RE: Time keeping

Subject: RE: Time keeping
From: "Higgins, Lisa" <LHiggins -at- carrieraccess -dot- com>
To: Bob Morrisette <writer1 -at- sabu -dot- EBay -dot- Sun -dot- COM>, TECHWR-L <techwr-l -at- lists -dot- raycomm -dot- com>
Date: Tue, 15 Feb 2000 12:39:53 -0700

> Starting today the writers in my group are required to
> fill out a web-based form showing how much time they spend
> on each document during the day.

I've had to do this in the past, and it can be very difficult. When you're
working on several projects, it can take a lot of time to keep track of when
you're doing what, and it's a judgement call what you document for this.
What if you're working on one thing, and someone calls or stops by with
information about a different project? Do you note that? Is there some time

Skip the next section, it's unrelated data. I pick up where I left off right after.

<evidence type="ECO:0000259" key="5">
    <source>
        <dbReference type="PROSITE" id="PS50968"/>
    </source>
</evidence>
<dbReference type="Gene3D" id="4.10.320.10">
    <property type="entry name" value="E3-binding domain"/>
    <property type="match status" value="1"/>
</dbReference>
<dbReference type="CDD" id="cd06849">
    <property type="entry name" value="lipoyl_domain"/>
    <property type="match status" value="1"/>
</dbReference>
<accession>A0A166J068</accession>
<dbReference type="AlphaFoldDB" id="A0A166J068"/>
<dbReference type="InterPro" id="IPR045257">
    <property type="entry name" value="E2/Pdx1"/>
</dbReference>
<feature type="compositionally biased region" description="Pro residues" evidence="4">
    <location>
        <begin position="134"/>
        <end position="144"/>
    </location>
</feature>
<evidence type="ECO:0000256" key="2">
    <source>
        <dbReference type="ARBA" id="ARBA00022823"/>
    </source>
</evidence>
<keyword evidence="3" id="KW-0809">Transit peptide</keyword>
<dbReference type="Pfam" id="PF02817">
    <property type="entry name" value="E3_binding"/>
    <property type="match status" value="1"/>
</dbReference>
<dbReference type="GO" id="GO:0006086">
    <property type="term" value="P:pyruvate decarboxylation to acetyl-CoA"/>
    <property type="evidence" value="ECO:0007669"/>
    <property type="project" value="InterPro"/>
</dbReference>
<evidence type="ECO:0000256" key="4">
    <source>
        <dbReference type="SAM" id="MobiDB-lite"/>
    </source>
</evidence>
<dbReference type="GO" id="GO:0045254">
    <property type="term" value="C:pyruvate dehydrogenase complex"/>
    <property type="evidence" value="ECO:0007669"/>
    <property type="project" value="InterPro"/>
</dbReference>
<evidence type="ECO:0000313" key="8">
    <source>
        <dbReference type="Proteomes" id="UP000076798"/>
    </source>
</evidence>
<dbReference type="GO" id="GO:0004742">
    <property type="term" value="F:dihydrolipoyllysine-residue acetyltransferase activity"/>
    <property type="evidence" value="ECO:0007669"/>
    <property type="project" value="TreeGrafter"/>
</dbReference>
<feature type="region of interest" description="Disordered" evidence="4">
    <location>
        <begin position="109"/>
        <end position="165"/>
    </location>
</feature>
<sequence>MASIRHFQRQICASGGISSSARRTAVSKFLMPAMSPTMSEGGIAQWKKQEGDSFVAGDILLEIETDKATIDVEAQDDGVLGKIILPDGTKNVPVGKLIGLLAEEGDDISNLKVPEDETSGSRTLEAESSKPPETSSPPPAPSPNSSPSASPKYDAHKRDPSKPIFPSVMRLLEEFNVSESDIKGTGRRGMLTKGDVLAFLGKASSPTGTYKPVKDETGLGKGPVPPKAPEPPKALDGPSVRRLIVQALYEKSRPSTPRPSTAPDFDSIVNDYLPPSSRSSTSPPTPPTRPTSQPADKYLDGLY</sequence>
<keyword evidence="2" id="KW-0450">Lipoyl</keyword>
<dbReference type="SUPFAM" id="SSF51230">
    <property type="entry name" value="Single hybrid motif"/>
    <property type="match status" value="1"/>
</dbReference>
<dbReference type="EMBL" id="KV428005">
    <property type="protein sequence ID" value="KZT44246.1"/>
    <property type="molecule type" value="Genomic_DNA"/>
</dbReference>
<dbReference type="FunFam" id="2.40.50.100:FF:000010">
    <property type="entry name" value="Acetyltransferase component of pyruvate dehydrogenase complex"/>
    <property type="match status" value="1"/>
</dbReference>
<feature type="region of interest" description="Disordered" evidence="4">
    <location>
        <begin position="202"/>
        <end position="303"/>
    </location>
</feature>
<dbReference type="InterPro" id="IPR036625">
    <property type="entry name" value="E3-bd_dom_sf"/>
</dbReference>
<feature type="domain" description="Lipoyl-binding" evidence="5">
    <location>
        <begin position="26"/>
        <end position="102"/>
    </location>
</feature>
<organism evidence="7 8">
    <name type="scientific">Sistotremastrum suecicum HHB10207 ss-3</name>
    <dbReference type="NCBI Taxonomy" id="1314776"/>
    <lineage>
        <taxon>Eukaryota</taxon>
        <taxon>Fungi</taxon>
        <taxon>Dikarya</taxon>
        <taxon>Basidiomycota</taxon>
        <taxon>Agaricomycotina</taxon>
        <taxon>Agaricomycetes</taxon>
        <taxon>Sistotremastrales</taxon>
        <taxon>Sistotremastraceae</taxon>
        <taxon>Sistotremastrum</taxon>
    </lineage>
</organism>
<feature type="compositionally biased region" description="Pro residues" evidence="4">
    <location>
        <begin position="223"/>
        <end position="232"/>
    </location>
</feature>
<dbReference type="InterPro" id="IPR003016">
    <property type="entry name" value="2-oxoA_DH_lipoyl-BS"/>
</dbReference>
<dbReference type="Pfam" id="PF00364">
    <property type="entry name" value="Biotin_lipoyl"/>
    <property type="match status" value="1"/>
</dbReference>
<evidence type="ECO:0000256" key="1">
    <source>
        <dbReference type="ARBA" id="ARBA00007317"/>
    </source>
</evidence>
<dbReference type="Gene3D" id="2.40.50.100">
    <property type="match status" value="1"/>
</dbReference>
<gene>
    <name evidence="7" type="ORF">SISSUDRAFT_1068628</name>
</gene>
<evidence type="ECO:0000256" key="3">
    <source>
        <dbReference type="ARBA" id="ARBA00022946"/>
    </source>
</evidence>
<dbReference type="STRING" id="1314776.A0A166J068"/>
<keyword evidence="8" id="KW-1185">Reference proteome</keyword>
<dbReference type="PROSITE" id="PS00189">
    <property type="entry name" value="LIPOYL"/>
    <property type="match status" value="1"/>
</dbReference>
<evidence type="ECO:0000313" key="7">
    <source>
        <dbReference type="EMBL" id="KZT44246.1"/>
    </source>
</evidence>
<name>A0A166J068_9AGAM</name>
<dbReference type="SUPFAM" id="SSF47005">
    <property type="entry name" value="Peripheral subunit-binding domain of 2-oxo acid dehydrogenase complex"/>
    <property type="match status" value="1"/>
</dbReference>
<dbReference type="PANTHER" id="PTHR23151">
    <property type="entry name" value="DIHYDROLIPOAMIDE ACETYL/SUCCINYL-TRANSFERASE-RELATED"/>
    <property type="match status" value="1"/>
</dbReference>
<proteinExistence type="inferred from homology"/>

limit?

From a distance, I can see how this seems like a really great idea. In
practice, though, it's a huge time and motivation suck. Fortunately, it's an
inherently self-destructive process once you start accurately accounting for
all the time you spend accurately accounting. When I first did this, I was
laughed at, but I made it clear that I was being honest in my recording, and
if they were looking for things that wasted time, there was one staring
right out at them. After a couple of meticulously accounted-for weeks, we
got to use broad estimates of the time we spent on each project. These
worked quite well, and were probably at least as accurate as our previous
system.

(And no, I really don't think it's appropriate for anyone but MAYBE the most
junior level writer. Anyone with any experience has probably figured out the
most effective way to work, and I can't imagine what they'd want to do with
this information except dictate some oppressive, inefficient, soul-sucking
working model. Or maybe it's a contest to see who goes to the most
meetings.)

Lisa.






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